Reducing health disparities: the social role of medical schools Academic Article uri icon

abstract

  • Abstract Introduction: Medical education based on the principles of social medicine can contribute toward reducing health disparities through the "creation" of doctors who are more involved in community programs. Purpose: This study compared the social medicine orientation of graduates from various medical schools in Israel. Methods: The authors conducted an online cross-sectional survey in May 2011 among physicians who are graduates of Israeli medical schools. Results: The study included 1050 physicians practicing medicine in Israel: 36% who are graduates from the Hebrew University, 26% from Tel Aviv University, 22% from the Technion and 16% from Ben-Gurion University. A greater percentage of physicians who studied either at the Technion or Ben-Gurion are working or have worked in the periphery (∼50% vs. ∼30% at the Hebrew and Tel Aviv Universities). Among Ben-Gurion graduates, 47% are active in social medicine programs vs. 34-38% from other schools. Among physicians active in social medicine programs, 32% of Ben-Gurion alumni estimated that their medical education greatly influenced their social medicine involvement vs. 8-15% from other schools. Hebrew University alumni described their studies as more research-oriented. In contrast, Ben-Gurion graduates described their studies as more social medicine-oriented and they exhibited more positive attitudes about the role of physicians in reducing health disparities. Discussion: Social medicine-oriented medical education induces a socialization process reinforcing human values regarding doctor-patient relationships and produces positive attitudes among future doctors about social involvement. Findings emphasize the need to develop educational programs with this orientation and to strengthen medical schools in the periphery.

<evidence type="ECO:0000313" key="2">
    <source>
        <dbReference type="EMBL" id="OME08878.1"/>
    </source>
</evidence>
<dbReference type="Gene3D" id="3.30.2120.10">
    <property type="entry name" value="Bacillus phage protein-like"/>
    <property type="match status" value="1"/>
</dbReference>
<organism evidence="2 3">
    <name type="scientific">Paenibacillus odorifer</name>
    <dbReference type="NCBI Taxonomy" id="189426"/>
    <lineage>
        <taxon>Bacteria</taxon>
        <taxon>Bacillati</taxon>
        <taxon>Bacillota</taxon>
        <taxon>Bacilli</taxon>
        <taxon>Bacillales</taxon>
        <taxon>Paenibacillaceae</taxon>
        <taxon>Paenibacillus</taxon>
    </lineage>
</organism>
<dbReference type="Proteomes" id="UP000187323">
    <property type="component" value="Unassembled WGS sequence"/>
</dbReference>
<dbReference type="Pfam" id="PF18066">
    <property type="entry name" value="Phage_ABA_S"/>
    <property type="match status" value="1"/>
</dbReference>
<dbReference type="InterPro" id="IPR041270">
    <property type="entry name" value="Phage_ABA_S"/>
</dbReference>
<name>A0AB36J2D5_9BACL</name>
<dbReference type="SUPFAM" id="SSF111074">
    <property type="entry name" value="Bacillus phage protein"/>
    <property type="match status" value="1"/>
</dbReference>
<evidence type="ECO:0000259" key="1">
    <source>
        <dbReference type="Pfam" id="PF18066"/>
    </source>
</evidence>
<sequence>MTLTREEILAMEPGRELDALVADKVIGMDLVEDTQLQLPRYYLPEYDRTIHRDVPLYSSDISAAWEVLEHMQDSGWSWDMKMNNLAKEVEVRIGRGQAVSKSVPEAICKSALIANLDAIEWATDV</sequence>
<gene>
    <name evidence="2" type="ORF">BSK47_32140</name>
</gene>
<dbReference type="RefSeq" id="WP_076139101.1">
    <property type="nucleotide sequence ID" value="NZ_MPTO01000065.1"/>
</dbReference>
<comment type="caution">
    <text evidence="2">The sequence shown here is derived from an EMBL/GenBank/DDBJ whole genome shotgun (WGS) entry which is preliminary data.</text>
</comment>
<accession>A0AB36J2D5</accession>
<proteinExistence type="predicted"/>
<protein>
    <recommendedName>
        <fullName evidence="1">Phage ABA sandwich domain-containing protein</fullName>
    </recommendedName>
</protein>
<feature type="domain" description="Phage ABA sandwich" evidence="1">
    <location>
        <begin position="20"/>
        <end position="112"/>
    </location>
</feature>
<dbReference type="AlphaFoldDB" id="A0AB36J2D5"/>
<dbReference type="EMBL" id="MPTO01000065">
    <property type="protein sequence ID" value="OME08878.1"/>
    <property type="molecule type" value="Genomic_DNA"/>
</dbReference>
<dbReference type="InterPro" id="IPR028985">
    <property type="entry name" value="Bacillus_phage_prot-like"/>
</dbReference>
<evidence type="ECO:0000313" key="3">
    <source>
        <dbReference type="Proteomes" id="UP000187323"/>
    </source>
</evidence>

publication date

  • January 1, 2014